By Jan Mercker
“All of us are living life like never before. What’s your story?”
That’s what Ashburn-based singer and videocast host Sunila Bali Dutt wants to know as social distancing in the DMV rounds out its third month.
Last month, Bali Dutt and her band Masala Beats launched “The Quarantine Diaries,” a weekly livestream to inspire and connect the South Asian community in Loudoun and beyond with music and interviews.
“The Quarantine Diaries is something that’s constantly evolving,” Bali Dutt said. “My vision in the beginning was to do something that would engage people. … I wanted to bring people together.”
The result is a fun and eclectic show that features everything from the classic Bollywood tunes so many members of the South Asian community grew up with, to interviews with a local physician to poetry readings and a conversation with an area hip-hop artist.
The Bollywood-inspired pop band Masala Beats formed in 2015. All five members are immigrants from India, but the band is homegrown in Ashburn. Bali Dutt, who lives in Ashburn with her husband and sons, met bandmate Amit Khare at a local meet-up for South Asian musicians. She then discovered that her neighbor Deepa Sudarshan (who recently moved out of state) was also a singer and brought her on board. The band added another Ashburn-based musician Debasish Chowdhuri (known as DC), along with vocalists Sapna Sharma and Nidhi Pandya Sheth, both of Herndon.
Bali Dutt has a law degree, and her fellow band members are all professionals in other fields, but music is a uniting passion.
“None of us does this professionally. But we come to it with a good spirit and we make fun out of it,” Bali Dutt said.
The group started playing informally at first but made things official in 2015 when they played a local fundraiser following that year’s devastating earthquake in Nepal. After launching a yearly fundraising performance for afterschool programs at Rosa Lee Carter Elementary School in Ashburn, Masala Beats started getting requests to play private parties and weddings. Last year, they were featured at a global music show at the Kennedy Center’s Millennium Stage.
When COVID and stay-at-home orders hit, band members decided to get together virtually, and the podcast took off from there.
“We all were missing music. … For us, it was like, ‘How do we keep doing something we love so much?’ Secondly, a lot of our friends who like what we do were also missing it,” Bali Dutt said. “We tried to make it bigger than just the music. One of the intentions was to connect people with other people. There are so many of us who are doing good work during this time.”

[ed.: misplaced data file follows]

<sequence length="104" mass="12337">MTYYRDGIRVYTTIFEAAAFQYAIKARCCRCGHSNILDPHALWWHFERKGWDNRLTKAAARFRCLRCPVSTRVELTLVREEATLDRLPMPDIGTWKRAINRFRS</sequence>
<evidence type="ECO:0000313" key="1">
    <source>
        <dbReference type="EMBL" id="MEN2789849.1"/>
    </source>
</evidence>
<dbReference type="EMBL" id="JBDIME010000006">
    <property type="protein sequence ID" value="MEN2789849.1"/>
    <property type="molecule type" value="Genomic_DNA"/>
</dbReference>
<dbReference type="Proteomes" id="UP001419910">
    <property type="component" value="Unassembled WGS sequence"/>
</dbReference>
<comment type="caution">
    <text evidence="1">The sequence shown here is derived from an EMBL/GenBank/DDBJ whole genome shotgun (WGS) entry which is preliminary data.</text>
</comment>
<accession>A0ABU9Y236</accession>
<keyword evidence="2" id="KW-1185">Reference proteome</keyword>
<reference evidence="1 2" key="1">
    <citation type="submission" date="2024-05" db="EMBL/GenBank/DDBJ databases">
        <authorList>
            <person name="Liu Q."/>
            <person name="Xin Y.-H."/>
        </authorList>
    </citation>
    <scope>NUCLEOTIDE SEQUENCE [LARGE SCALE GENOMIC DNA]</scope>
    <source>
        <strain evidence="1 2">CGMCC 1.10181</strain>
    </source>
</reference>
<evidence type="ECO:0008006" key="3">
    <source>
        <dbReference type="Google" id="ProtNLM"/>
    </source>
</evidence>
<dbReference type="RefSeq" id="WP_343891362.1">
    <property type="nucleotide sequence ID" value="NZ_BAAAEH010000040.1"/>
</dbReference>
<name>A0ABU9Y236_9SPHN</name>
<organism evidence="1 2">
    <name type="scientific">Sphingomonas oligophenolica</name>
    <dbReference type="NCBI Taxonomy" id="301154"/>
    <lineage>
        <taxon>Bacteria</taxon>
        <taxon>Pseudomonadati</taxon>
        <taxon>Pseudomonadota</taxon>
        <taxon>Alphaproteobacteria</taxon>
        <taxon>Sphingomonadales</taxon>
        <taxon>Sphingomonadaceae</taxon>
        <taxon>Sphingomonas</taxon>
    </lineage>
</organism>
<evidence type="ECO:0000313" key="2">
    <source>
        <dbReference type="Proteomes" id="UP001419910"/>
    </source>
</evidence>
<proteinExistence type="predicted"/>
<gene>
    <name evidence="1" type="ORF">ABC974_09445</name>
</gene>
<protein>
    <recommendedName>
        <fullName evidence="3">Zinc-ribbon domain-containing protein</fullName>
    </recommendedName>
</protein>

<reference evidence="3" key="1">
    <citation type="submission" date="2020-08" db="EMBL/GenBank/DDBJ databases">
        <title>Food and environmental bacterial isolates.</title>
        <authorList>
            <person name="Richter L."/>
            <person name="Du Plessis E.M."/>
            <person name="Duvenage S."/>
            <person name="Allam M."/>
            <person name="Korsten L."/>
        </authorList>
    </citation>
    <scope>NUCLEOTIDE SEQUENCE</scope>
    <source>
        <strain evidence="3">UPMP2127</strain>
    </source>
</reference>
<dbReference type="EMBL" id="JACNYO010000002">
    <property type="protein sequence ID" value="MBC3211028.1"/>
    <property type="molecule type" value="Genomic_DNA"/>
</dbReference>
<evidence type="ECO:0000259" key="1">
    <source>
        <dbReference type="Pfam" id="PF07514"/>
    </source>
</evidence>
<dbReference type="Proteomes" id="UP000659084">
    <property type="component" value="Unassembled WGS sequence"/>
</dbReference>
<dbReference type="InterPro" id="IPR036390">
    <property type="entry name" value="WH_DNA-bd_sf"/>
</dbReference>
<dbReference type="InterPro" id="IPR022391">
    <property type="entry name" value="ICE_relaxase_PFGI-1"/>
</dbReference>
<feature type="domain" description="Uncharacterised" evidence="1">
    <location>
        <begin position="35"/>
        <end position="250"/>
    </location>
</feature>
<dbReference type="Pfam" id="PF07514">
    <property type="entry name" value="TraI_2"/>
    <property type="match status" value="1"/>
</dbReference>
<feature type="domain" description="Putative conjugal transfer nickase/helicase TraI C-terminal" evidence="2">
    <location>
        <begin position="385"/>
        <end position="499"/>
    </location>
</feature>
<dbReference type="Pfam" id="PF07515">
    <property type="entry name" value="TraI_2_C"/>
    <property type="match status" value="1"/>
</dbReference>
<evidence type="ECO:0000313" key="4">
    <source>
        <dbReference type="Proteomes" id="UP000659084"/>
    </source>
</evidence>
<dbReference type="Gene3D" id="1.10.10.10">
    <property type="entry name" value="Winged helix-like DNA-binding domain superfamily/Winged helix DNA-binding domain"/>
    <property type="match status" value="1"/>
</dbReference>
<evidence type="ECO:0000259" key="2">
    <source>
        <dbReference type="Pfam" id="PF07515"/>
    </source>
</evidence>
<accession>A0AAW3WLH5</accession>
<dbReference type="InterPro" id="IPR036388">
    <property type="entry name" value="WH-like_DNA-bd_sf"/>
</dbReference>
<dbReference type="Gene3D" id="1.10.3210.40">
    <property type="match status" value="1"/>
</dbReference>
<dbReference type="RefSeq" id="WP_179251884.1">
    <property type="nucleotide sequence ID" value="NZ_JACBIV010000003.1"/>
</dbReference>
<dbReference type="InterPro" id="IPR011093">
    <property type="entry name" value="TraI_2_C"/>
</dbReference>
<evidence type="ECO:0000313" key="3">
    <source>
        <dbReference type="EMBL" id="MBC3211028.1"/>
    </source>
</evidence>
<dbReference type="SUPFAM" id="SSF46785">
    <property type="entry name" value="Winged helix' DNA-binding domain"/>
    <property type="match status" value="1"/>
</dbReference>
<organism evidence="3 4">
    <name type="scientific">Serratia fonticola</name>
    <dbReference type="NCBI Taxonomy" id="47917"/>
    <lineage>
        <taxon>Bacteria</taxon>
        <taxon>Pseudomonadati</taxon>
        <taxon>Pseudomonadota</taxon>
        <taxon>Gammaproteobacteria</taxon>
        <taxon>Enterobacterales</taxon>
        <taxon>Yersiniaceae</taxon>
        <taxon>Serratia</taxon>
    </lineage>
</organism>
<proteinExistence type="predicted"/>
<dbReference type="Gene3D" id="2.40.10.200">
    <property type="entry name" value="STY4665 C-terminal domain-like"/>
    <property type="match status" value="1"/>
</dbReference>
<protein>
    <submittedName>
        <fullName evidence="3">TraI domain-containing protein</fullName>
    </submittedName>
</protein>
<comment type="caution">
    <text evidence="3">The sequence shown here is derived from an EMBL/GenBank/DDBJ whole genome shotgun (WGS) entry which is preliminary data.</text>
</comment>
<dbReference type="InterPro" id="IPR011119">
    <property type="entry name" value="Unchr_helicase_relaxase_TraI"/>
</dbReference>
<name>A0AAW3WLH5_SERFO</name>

The weekly show is skillfully moderated by Bali Dutt, who earned a journalism degree in India and put aside a childhood dream of working as a broadcaster to pursue a legal career. The podcast includes music and funny banter from Masala Beats members who co-host the show, interviews with a range of local experts and influencers and listener contributions. And while hosts and guests move back and forth between English and Hindi during the show, it’s a fun and informative listen for Loudouners of all cultural backgrounds.
“It’s constantly evolving. It’s becoming less about us and our music and more about the community, and we love it that way,” Bali Dutt said.
One recent episode delved into the influences of western music on Indian pop while also looking at South Asian influences on western pop. The show featured an interview and performance clips from Virginia-based hip hop artist Dumi Right, with whom the band performed at a Kennedy Center’s Millennium Stage in January, 2019
But the “Diaries” go well beyond music. The pilot episode featured an interview with Dr. Sangeeta Sinha of Stone Springs hospital with her take on COVID in Loudoun from a medical perspective, along with Maninder Grang, Loudoun-based organizer of the online women’s empowerment group Sakhi, which boasts more than 14,000 members, with tips on self-care. Bali Dutt has also interviewed Loudoun-based mindfulness and meditation coach and holistic healer Puja Khanna, who hosts her own livestream and Dr. Uday Kamath, a local author and artificial intelligence analytics expert (who is also a poet, avid home cook and music enthusiast).
“The reason to include [interviews] was to uplift. We’ve heard so many stories about people going into depression and finding it hard to cope with these times,” Bali Dutt said. “I feel we are fortunate to have music. It really is such a healing thing and lifts you up instantly. For people whose lives are stuck and they’re not able to do much or feel stuck at home—how could we help?”
The show also includes contributions from listeners, many of whom have been inspired to record their thoughts and impressions during the pandemic.
“We’ve had so many people who are sending us their poems and short stories,” Bali Dutt said. “The response is amazing.”
As Virginia gradually reopens, they’ll likely keep going (although probably not weekly) as live gigs resume, Bali Dutt said.
“It’s just so much fun interacting with people. … This has a whole new dimension of communication to it and I’m absolutely loving it” Bali Dutt said. “That’s my unstated philosophy about the show. We want to keep it very organic. We want to keep it about regular, normal people. The message of the show is to encourage people to do something that they really like, to get connected with themselves.”
To tune into “The Quarantine Diaries” livestream, go to facebook.com/masalabeatsDCVAMD.
The first four episodes are now available, and a new show is scheduled to drop Saturday, June 6.
To learn more about Masala Beats, go to masalabeatsva.com.